I received some snark recently because I’m a scientist but I’m apparently not sciencey enough on this page. While I would love to tell you why finding retinol in liposomes is awesome for me as a formulator because it makes active delivery easier, or wax poetic about my love of niacinamide for fighting inflammation and tightening skin, I have noticed that many of you don’t have a clue about what your skin is doing or how to take care of it. I feel it’s pretty masturbatory on my part to go on and on about an anti-inflammatory ingredient, talking about mechanism and such, when many of you don’t know what inflammation is, or what it does to skin. In my mind, I am helping all of you more by explaining basic skincare facts rather than posting graphs showing enhanced retinol delivery from liposomal retinol vs regular retinol. I feel it’s important to provide folks with a non-judgemental space where they can ask questions without fear of being humiliated. Speaking over people’s heads doesn’t mean you’re real smart, it means you’re an asshole who is so insecure about their own knowledge that they have to tear other people down for not knowing things.
In the spirit of informing you about how to take care of your skin, rather than lording my knowledge over you to boost my ego, I’m reposting this from a couple of years ago.
Fun facts about your skin:
1) Everyone’s skin is different (thanks genetics!), and will age and respond to products differently. Despite the industry’s attempt to fit everyone into a small group of categories, like aging/dry, oily/combination, sensitive, etc., it is quite possible and not at all unusual for folks to have issues from multiple categories. That is why, even though my New 20 line is primarily for dry, aging skin, I also make anti-aging products that help with oil control. I am less interested in selling you bundled products than I am in selling you products that work for YOUR skin. Some folks can use a serum as a standalone moisturizer. Some people need to layer products. I encourage you to use what your skin wants, regardless of the industry’s marketing. I am always available to help you sort out what is happening with your skin and point you in the right direction.
2) If you get breakouts in the chin/jawline area that coincide with your period, that is most likely hormonal acne. You may not have oily skin per se, you may just be experiencing yet another joy of being a woman. Using harsh anti-acne products will do more harm than good. Try using a mask (my Dead Sea Mud Mask is great for this) on that area only, and try using an anti-inflammatory product on the deep cysts, since those are not blemishes, but inflammation. Stop once they begin to subside.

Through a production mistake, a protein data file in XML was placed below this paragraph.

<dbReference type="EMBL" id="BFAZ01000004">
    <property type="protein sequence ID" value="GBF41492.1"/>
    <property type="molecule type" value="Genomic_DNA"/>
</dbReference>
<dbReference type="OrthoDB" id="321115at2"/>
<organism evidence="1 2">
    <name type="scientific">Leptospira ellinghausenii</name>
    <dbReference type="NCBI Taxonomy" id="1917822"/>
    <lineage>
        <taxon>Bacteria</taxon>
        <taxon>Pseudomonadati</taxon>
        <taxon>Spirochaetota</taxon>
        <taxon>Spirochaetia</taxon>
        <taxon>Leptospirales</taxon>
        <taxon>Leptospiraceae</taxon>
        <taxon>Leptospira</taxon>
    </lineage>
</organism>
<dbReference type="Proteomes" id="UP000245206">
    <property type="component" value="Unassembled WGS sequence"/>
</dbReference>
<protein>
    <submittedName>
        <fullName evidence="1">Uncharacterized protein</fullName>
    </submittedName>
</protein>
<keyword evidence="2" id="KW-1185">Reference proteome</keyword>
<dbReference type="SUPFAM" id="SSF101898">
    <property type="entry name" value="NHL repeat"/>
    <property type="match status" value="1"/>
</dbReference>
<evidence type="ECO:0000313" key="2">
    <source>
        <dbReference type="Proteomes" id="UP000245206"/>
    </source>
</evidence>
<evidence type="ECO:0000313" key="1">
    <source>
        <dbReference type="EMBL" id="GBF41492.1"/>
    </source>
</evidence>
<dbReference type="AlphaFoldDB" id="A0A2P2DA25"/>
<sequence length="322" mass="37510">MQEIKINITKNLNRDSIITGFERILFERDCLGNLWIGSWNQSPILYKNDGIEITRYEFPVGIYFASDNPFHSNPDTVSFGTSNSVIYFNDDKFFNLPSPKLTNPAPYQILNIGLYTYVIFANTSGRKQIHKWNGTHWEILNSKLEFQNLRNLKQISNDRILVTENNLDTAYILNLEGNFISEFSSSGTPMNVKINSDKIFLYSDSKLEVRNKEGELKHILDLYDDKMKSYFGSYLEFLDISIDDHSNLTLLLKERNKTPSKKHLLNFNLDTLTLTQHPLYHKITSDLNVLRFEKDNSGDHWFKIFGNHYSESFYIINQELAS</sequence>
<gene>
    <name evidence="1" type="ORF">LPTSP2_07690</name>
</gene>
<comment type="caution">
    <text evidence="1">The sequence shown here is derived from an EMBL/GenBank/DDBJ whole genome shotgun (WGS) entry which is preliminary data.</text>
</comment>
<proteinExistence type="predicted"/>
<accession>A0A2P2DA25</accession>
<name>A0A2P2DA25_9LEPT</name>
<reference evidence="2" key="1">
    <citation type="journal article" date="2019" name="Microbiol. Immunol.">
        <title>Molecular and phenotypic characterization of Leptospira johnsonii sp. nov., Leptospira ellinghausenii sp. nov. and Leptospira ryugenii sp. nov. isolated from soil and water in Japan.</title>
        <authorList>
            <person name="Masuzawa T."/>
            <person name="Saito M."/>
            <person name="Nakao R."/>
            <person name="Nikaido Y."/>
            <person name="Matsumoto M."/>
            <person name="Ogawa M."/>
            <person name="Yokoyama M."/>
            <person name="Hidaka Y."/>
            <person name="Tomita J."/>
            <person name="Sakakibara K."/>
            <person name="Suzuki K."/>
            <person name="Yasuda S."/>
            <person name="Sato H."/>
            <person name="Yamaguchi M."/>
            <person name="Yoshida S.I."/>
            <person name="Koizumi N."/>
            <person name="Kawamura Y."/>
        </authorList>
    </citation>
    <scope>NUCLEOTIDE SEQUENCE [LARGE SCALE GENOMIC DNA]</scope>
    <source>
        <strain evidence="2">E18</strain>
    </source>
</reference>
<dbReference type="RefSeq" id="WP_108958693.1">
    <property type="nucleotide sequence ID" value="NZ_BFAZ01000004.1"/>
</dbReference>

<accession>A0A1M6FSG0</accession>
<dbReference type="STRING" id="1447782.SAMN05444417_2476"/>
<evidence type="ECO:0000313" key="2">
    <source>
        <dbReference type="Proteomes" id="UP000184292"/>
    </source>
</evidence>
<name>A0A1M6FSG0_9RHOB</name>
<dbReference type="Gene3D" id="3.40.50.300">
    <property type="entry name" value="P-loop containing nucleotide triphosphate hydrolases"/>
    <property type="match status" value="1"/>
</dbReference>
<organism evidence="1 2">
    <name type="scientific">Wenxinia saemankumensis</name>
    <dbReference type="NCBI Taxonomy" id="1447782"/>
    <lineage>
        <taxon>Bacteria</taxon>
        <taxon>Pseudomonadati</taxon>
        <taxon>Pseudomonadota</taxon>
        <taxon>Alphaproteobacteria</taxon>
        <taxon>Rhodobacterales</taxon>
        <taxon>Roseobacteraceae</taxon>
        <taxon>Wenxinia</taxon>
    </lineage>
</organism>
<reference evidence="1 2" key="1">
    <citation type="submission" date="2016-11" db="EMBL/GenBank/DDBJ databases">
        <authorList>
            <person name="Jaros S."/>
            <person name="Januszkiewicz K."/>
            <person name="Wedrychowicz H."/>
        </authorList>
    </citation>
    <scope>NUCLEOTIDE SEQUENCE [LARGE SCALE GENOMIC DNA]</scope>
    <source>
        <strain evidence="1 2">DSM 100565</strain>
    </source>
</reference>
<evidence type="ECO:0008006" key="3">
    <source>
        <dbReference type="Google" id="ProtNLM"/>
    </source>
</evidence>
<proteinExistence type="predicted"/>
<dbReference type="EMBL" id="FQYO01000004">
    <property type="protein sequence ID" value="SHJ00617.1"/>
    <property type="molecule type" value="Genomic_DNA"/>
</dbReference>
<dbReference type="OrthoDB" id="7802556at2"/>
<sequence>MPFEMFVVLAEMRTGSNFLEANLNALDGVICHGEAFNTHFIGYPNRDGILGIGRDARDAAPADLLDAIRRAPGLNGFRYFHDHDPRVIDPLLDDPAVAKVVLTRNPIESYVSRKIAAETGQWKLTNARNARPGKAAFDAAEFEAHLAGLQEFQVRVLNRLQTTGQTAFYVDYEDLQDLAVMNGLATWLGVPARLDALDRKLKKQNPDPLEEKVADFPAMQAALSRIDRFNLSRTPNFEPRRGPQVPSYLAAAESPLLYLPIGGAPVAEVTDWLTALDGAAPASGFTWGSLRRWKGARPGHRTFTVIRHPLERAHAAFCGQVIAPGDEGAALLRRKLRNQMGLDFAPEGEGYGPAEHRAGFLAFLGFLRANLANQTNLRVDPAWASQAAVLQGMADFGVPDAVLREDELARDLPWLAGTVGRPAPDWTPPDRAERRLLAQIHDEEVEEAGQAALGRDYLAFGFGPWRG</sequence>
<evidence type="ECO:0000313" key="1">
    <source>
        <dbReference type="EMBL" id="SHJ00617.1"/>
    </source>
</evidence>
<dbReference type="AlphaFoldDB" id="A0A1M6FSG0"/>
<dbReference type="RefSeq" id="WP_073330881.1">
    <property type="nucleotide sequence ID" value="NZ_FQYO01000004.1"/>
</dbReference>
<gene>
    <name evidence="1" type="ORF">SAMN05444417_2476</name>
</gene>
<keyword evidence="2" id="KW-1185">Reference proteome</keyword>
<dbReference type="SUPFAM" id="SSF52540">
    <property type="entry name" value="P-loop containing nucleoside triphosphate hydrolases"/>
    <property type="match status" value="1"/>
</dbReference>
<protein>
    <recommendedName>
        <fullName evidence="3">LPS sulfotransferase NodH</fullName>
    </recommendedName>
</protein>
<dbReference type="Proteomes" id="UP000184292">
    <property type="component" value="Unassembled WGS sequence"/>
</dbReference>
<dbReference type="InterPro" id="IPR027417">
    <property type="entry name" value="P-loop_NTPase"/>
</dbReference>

3) If you describe your skin as ‘oily and dry,’ you are using product that is too harsh, and it is stripping your skin of ALL the oil, rather than just the excess oil. If you notice that your skin is fine after you wash it, but by the afternoon, you are an oil slick, this is further evidence that you are using product that is too harsh. What is happening is that you are stripping oil from your skin, causing your oil glands to go into oil-producing overdrive. Add in folks’ natural reticence to moisturize if they have oily skin, and this is a recipe for some real serious damaged skin. If you are not a teenager, or on testosterone, you do not need benzoyl peroxide.
4) Your skin will need different things at different times of the year. In spring and summer, your skin may be fine, not too dry, not too oily. At those times of year, it’s better to use less heavy moisturizers in favor of antioxidants and sun protection. In fall and winter, your skin gets drier, so you may need to switch to a heavier moisturizer.
5) MORE IS NOT ALWAYS BETTER. Now, repeat after me: More is not always better. There is a mentality that if something works, you should use it incessantly. DO NOT DO THIS. No matter how much you love the Five Fruit exfoliating cleanser, you should not use it every day. Yes, AHAs can help strip dead skin cells and encourage skin cell turnover, but that does not mean you need every product in your regimen to contain them. Here is a great example: I make a SUPER strong Anti-Acne Serum, which, when I had the shop in Seattle, I would not allow people to purchase until I had spoken with them personally, and approved them to purchase it. When I sold it, I always told the person to use it only once a day, and to be super conscientious about sun protection. I sold some to this kid who had cystic acne. A couple of weeks later, his esthetician came in and we were talking about this kid and his skin, and the estho mentioned that his skin was so tight that he could barely do extractions. I knew at that moment that he was overusing the serum and exfoliating TF out of his face. He thought because it worked great once a day, it would work better several times a day. Nope. (I totally grounded him from the serum after that. I never sold it to him again.) So, ESPECIALLY with my products, as they are formulated for maximum effectiveness, do not overuse product because you think you’ll get additive levels of benefits. It doesn’t work that way.
Feel free to message me if you have questions about any of the points I’ve brought up here. This has been another episode of #themoreyouknow